• Forty jobs in 40 minutes for redundant workers

    Jul 2017 -

    Waikato engineering businesses have joined forces to help workers affected by the sudden closure of A & G Price in Thames this week, with job offers flooding in to the Waikato Engineering Careers Association.

    WECA manager Mary Jensen said within 40 minutes of calling on engineering business members to offer jobs to the 100 workers affected by the liquidation, 40 vacancies had come in Friday morning.

    “It is excellent to see our members working together to make sure these people re-enter the workforce in our region as soon as possible. Ironically, much of our industry is in the grip of skills shortages so we need to do everything we can to keep them local,” Ms Jensen said.

    Jobs offered by some of Waikato’s most successful engineering businesses range from welders, fitters, CNC machinists and fabricators to workshop managers, project engineers and supervisors.

    WECA is co-ordinating a meeting of employers in Thames on Thursday, 11am, GBD in Pollen St and inviting effected A & G employees to attend.

    Meanwhile, establishing Waikato as a New Zealand’s hub for engineering excellence is the aim of a new-look WECA to be relaunched on August 10.

    The fresh approach by engineers in the region aims to foster a vibrant engineering sector through attracting and developing skills vital for the future of the sector, a significant contributor to the region’s exports.

    WECA’s new strategic plan is being applauded by Waikato economic development leader Dallas Fisher, who says the collaborative approach by the industry plays an important role in regional growth.

    “Waikato engineers are taking a strategic and focused approach in fostering and attracting the talent our region needs to prosper. We strongly support the work of WECA and see it as crucial in establishing our regional and global reputation as a hub of engineering excellence,” Mr Fisher, chair of Waikato Means Business, said.

    Mr Fisher will address engineers and educators at the WECA relaunch at Stainless Design in Hamilton, where he will outline the synergies between key goals of regional economic development and the association.

    “Looking ahead as a region there are very serious skills shortages looming over the next few decades. Other industry sectors need to follow WECA’s lead in a more collaborative approach to working to combat these challenges,” Mr Fisher said.

    WECA was founded by Waikato engineering businesses in 2003 to collectively address skills shortages, and has a membership of more than 30 businesses who employ about 2500 engineering staff between them.

    Ms Jensen said the revised approach by the association will further enhance the membership offering by better leveraging strategic alliances with the economic development agency, tertiary providers, industry groups and changemakers.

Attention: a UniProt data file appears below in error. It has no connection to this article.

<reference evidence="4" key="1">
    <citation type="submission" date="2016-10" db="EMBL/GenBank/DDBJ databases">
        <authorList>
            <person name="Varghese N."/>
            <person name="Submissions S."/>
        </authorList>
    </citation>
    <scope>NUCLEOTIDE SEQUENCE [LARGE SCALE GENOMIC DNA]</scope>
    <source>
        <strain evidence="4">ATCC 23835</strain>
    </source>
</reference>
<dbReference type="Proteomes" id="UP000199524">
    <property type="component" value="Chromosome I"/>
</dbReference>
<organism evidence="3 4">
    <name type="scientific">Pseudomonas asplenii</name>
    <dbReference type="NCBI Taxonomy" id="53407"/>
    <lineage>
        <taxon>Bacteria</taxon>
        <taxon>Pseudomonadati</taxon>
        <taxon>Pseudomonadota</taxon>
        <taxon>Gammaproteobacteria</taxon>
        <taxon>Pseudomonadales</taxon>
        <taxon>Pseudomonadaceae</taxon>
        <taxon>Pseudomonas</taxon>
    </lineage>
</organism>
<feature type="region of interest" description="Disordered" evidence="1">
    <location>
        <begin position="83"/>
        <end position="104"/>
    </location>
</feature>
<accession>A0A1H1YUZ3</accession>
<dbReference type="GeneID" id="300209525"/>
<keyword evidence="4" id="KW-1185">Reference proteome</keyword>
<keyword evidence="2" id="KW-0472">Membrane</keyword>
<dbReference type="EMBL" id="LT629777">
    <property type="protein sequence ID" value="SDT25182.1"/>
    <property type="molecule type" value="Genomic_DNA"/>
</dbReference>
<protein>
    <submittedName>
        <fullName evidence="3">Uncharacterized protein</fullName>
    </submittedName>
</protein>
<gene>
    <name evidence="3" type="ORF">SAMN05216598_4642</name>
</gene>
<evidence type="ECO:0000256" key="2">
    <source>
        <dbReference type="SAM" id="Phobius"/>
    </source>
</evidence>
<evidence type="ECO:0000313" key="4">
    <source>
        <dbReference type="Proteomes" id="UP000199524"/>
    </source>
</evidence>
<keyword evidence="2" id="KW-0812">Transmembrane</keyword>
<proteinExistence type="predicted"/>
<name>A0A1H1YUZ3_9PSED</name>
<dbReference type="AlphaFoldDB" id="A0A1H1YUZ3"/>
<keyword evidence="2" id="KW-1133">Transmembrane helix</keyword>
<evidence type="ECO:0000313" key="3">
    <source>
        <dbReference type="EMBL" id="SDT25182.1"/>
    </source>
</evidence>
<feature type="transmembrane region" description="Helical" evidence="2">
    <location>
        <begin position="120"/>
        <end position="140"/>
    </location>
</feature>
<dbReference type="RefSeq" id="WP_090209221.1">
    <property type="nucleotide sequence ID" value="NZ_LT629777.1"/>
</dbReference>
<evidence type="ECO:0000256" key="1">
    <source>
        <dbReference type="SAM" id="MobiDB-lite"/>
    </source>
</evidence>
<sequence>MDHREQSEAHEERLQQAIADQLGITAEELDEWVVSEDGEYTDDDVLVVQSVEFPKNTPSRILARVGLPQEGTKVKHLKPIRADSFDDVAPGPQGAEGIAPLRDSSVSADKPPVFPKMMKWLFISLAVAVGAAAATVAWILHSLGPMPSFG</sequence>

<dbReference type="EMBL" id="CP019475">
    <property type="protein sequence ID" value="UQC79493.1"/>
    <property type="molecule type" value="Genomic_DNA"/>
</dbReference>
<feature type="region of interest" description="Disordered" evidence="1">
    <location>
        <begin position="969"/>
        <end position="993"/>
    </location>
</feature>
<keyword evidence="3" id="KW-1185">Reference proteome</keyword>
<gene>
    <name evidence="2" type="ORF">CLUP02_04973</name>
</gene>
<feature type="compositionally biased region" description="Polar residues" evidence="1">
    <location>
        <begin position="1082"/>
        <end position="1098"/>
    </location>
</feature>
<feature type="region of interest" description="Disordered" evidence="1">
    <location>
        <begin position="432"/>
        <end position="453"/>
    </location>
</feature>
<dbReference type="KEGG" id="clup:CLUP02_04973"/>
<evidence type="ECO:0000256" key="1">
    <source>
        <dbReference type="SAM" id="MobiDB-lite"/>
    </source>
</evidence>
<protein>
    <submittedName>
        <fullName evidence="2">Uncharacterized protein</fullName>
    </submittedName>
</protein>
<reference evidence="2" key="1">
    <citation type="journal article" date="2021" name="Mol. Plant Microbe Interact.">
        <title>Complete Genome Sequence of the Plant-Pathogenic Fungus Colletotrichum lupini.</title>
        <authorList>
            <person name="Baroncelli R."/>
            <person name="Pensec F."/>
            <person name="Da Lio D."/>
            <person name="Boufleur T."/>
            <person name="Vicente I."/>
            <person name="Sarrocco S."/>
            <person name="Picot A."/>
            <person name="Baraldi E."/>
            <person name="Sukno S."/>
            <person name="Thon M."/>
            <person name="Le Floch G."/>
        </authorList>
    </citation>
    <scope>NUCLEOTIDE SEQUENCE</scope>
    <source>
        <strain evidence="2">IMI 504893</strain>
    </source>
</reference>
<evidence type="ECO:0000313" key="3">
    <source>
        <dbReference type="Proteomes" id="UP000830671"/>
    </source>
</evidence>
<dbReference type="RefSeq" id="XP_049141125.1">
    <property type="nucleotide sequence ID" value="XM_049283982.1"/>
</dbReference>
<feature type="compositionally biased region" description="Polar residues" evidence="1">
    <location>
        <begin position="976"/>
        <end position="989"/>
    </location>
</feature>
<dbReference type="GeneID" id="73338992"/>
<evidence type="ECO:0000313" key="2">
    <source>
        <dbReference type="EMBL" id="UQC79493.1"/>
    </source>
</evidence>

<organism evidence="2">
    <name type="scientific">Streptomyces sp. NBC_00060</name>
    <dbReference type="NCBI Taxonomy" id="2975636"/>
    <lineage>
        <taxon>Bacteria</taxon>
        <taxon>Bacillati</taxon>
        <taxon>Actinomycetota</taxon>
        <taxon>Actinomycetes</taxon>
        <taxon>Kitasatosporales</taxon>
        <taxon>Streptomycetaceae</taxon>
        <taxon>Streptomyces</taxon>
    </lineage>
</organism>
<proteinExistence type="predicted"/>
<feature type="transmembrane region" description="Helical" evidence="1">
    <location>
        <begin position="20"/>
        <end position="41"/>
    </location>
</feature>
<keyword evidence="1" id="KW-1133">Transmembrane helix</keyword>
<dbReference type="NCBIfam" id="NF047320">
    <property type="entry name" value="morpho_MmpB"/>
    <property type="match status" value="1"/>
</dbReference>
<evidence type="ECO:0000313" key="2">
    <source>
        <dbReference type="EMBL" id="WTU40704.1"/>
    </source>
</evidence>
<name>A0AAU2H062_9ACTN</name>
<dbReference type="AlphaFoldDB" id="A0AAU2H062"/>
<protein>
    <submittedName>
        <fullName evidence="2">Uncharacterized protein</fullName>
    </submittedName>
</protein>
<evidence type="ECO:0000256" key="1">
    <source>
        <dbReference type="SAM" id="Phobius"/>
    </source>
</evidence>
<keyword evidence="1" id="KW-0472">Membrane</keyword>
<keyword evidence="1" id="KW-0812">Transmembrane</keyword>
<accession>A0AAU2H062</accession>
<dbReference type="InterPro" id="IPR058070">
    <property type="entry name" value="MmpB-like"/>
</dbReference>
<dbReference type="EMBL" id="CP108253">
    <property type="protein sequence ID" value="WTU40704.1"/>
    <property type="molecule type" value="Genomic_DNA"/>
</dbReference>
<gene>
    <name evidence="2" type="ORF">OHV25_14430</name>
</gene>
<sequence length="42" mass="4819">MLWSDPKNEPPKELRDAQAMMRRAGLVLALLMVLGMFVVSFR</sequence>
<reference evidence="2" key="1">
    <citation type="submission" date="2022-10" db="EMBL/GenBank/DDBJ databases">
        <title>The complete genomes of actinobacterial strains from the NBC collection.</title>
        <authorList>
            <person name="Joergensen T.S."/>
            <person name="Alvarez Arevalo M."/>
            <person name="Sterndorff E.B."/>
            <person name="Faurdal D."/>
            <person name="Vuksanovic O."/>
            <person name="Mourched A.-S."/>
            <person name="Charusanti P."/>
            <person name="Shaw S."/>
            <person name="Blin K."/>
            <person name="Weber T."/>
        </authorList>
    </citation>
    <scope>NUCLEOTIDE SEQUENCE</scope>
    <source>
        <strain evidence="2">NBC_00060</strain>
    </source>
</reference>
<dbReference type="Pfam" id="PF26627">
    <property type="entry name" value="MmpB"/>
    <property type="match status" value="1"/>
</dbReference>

“WECA is recognised as the voice of engineering in our region, and has done a great job of lifting the profile of this hidden industry. The number of Mechanical Engineering apprentices in Waikato rival that of the entire Auckland region. Now it is time to better develop and attract the engineers we need for the future by broadening the scope of our work,” Ms Jensen said.

    “It’s about collaborating and combining resources and remaining innovative to best meet the big picture needs of our sector and region,” she said.

    “WECA members are known for actively attracting and developing the next generation of engineers, developing their own talent from within and focusing on quality people, processes and products,” she said.

    The organisation will continue work to promote the sector to secondary school students, particularly via EVolocity Waikato, a regional competition where students design, build and race their own electric vehicles.

    “EVolocity gives students hands-on experience with multidisciplinary and innovative engineering practices. We’ve already seen some talented students who have taken part in this competition employed by WECA members.”

    Other WECA events include Engineering for Educators, taking secondary and tertiary technology teachers from the classroom to the coalface of industry and Engineering in Action, where students visit engineering businesses.

    WECA’s work aligns with the five strategic economic development priorities for the region – maintaining and building the region’s location advantage, growing global industries, making business easier, building, attracting and retaining skills and talent and telling the Waikato story.


    For more information:

    Sally Birch
    WECA Co-ordinator
    021 08114647

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